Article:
Counterinsurgency Tactics In Salinas
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Fox News reports
Counterinsurgency Plan To Fight Gangs November 23, 2009 - 2:22 PM | by: Claudia Cowan

The birthplace of author John Steinbeck, and home to sprawling fields of vegetables, now faces one of the worst per capita gang problems in America.

Police say the 24 homicides in Salinas, Calif. this year —all gang-related— make the city twice as deadly as Los Angeles.

Frustrated city officials are now turning to the military for help, collaborating with combat vets and faculty at the Naval Postgraduate School in nearby Monterey to adapt counter-insurgency techniques that have worked overseas to address gang violence at home. Military software developed to track terrorists is also being used to map crimes and link suspects.

Veterans helping police put this program together say there are many parallels between fighting terrorists overseas and murderous gangbangers at home. In Iraq and Afghanistan, the goal is getting the locals to work with the military against the bad guys. In Salinas, residents need to trust the cops, so they'll report crimes and make the gangs unwelcome.

It's a long term strategy that relies on winning hearts and minds, and with an estimated one-million gang members nationwide, other cities plagued by youth violence are watching closely to see if this experiment pays off — reducing crime, strengthening communities and, hopefully, saving lives.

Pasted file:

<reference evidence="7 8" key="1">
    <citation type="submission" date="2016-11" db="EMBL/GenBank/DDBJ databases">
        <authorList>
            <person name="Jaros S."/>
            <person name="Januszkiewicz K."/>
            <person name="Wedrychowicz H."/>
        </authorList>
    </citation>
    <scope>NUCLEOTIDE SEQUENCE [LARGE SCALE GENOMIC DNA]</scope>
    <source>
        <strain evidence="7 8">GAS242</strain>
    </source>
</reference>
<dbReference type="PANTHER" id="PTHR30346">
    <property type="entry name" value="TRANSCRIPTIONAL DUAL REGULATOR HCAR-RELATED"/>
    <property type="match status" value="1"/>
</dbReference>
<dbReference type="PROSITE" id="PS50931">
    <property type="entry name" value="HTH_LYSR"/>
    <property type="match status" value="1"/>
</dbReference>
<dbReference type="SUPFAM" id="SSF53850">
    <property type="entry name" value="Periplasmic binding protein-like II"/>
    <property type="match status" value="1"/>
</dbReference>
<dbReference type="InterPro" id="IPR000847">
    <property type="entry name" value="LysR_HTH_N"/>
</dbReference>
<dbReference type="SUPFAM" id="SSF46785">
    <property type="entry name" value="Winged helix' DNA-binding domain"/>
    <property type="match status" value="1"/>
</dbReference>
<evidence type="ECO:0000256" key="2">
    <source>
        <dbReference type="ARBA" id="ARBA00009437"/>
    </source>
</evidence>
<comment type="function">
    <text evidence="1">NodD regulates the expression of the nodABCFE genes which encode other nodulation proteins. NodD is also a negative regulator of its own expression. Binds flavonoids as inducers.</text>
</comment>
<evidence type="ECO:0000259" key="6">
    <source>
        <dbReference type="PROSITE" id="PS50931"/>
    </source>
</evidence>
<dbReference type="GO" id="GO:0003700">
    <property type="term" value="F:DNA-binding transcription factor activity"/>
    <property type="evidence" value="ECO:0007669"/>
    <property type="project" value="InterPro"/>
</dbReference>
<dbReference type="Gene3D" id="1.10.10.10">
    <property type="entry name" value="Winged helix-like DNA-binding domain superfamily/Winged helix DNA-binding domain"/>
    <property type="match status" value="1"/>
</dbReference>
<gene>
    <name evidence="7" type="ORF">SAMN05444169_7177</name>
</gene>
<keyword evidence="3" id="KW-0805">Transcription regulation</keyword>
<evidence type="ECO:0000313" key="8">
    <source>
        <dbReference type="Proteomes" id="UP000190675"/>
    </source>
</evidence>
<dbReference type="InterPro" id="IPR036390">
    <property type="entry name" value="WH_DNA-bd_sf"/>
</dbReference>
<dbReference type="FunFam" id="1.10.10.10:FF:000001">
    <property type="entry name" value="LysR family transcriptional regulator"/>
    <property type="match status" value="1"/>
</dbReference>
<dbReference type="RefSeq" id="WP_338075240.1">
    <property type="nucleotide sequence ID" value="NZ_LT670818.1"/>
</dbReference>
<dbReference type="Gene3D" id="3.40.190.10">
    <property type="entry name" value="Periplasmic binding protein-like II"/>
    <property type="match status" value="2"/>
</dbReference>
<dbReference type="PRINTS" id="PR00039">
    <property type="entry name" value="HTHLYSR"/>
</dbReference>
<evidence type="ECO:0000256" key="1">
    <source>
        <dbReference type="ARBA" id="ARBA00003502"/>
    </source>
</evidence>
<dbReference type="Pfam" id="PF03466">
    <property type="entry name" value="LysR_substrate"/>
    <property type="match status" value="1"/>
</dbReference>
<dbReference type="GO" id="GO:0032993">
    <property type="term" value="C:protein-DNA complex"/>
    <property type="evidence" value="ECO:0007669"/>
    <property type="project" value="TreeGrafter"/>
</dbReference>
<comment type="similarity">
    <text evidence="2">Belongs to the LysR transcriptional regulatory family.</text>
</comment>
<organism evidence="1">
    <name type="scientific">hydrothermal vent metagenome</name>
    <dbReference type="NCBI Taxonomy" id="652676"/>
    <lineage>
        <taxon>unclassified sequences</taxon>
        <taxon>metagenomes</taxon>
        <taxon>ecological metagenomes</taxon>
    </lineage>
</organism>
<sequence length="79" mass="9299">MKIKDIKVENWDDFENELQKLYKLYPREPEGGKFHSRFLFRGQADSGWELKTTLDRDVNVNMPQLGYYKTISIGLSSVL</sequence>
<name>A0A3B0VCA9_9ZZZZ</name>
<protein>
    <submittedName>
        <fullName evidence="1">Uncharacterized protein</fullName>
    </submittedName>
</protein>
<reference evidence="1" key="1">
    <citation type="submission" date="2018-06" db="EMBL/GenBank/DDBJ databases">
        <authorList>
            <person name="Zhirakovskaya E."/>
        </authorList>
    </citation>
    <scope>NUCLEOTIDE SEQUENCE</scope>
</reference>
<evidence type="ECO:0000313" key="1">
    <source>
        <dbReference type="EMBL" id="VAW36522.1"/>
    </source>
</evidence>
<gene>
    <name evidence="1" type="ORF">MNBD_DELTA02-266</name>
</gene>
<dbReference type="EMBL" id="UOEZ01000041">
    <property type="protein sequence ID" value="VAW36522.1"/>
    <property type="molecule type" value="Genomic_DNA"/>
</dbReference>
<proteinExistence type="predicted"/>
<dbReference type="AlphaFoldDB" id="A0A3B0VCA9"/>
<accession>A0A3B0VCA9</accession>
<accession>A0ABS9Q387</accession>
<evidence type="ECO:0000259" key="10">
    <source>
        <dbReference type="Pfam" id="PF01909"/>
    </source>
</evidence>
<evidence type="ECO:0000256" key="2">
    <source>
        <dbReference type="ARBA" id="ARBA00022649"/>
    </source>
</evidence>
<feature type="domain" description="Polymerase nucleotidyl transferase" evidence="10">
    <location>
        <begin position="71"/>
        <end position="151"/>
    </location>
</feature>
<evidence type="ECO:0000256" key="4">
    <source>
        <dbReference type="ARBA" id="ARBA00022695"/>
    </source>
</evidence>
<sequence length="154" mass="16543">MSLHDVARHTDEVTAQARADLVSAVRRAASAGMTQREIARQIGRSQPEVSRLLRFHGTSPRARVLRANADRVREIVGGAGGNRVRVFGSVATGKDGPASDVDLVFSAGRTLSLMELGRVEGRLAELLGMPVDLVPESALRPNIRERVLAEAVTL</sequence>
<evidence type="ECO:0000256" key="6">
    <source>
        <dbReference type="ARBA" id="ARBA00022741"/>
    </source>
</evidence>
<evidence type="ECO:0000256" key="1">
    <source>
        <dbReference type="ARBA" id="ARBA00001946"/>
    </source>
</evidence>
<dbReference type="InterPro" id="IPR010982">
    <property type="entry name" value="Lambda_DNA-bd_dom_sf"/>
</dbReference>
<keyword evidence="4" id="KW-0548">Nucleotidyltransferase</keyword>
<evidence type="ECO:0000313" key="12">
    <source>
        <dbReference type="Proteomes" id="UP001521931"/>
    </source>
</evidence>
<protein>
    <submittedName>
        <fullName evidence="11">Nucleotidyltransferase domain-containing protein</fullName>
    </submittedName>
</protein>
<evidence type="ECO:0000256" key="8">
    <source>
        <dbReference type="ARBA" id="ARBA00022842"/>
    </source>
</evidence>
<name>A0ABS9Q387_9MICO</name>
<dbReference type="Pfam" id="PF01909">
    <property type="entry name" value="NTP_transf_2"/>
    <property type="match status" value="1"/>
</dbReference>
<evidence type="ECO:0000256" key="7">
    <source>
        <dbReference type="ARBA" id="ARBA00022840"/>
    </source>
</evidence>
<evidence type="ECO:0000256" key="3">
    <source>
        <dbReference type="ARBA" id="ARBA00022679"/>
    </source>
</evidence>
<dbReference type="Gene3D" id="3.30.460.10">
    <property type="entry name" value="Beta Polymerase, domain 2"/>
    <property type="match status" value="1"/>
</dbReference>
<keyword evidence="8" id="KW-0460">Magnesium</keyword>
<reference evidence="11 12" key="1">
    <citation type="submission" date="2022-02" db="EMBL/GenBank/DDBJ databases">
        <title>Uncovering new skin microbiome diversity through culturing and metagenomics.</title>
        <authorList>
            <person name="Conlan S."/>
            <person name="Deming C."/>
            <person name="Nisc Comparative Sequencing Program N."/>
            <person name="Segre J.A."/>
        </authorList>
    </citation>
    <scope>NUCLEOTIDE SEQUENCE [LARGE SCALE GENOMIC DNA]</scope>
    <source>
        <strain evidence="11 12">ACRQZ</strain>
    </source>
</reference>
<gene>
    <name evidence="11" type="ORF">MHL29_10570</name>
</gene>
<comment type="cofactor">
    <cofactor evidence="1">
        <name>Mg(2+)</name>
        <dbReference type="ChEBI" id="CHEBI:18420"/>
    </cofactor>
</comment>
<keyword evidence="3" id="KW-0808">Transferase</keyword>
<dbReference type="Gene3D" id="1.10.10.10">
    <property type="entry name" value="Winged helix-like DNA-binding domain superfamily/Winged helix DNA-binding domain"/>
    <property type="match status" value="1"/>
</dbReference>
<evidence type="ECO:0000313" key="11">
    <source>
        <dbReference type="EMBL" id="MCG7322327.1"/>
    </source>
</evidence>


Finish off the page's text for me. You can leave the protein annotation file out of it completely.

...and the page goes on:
The words "In Salinas, residents need to trust the cops" is code for "Police shouldn't enforce immigration laws," although typically illegals are breaking a lot of other laws that apply to Americans as well, so in order to gain the trust of illegals, you also have to not enforce the law that says you can't drive without a license.

The  reader who forwarded this writes:

"I've long argued with friends that there is an undeclared civil war going on in California between blacks, browns, and the police, with homicide rates on par with a war zone in places like Richmond, Oakland, and Vallejo. The media is either in denial or deliberately refusing to show it for what it is.

But when law enforcement starts using counter insurgency tactics against Latino gangs, that means we do in fact have an immigrant fueled civil war on our hands. It's only a matter of time before the kidnappings and beheading begin."

One major problem—not only are the police trained in counterinsurgency, but thanks to the military's diversity efforts, so are the gangs.
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